WW: The installation of 150 cups, leaves viewers with the feeling that they are arriving at the party too late. Why did you want to tap into that feeling?

Paula Crown

Installation view of Paula Crown’s “Solo Together” at 10 Hanover in London.

PC: Thinking about the connotations of this form lead me to think about social anxiety and how the fear of missing out (FOMO) is amplified in our contemporary moment. Social media platforms reinforce being seen at the scene. The trope of everyone at a party together with the same red cup presumes, at least visually, a certain unity or homogenous togetherness. What we experience is the juxtaposition of connectedness and a nervous desire to be included and never isolated. Are we ever really present and not mediating an experience with our cell phone cameras? Are we all just in separate solos together?

WW: What kinds of questions do you want the viewer to be asking?

PC: Can I look more closely? Capturing viewer’s curiosity and offering a moment to pause and inspire conversation is important. At first, I think people are attracted to the sculptures formally. Are they really just cups? The bold color draws people in and evokes personal memories of the form. After that initial feeling of “What happened here?” and “What party did I miss?” I hope questions about the marks and materials open up. This work is a memento mori…it speaks to the transience of our experiences, material goods and what we leave behind.

I hope to prompt questions of our larger interrelationship to each other and our environment. “What happens to all this plastic? Who cleans this up and takes it away? Where does it all go?”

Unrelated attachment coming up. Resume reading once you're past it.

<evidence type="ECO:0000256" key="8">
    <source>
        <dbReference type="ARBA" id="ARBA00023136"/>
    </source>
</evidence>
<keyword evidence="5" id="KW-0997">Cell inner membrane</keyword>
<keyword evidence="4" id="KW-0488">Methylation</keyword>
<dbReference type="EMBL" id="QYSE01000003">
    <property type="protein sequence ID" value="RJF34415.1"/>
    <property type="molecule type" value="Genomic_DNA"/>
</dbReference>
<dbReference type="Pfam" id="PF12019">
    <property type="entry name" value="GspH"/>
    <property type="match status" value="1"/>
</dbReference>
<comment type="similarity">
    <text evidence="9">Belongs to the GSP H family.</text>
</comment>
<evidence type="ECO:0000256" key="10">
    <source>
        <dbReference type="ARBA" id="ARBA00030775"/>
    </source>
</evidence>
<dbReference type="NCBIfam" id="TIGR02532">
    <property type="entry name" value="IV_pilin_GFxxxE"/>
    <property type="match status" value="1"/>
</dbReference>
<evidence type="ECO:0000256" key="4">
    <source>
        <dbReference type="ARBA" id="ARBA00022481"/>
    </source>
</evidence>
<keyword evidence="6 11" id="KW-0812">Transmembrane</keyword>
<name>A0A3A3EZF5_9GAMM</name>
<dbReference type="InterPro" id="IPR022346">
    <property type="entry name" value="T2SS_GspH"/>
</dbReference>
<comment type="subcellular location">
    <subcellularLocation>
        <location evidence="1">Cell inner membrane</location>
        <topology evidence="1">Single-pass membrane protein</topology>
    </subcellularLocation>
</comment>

WW: The abundance of cups also touches upon the sheer amount of plastic waste in our day to day lives. As a fine artist, what waste concerns do you have in your day to day practice?

PC: It’s a shared concern of contemporary society. I look for ways that we can push art practices further towards the sustainable and less toxic. It’s a challenge. I frequently reuse existing materials and experiment with newly formulated technologies in my work. PAHC / studio•lab received Gold LEED status for its sustainability and healthy environment. Beyond practicing this consciousness in the studio, I think about how the work itself can evoke awareness of our society’s struggle with managing our planet’s resources and consider the lasting marks we leave on our environment. There is no Planet B.

WW: What was it like creating 150 units of the same shape (pre-crushing) and material? How did the repetitive nature of the making affect your relationship with this process?

PC: At one point, my floor was filled with iterations of twisted, mangled and torn cups. I had flashbacks to my University days and tapped others for their experiences. I tried to create variety and considered ways of imbuing each one with personality. After so many accumulate, you lose yourself in creating the folds. Some gestures were more intuitive and others more labored. Ultimately, the abstraction of the shapes takes hold. The dynamism of the compositions began to reflect the energy transferred through repetition, reacting to the material and imagining projected personifications.



“Solo Together” is on view at 10 Hanover in London through July 16.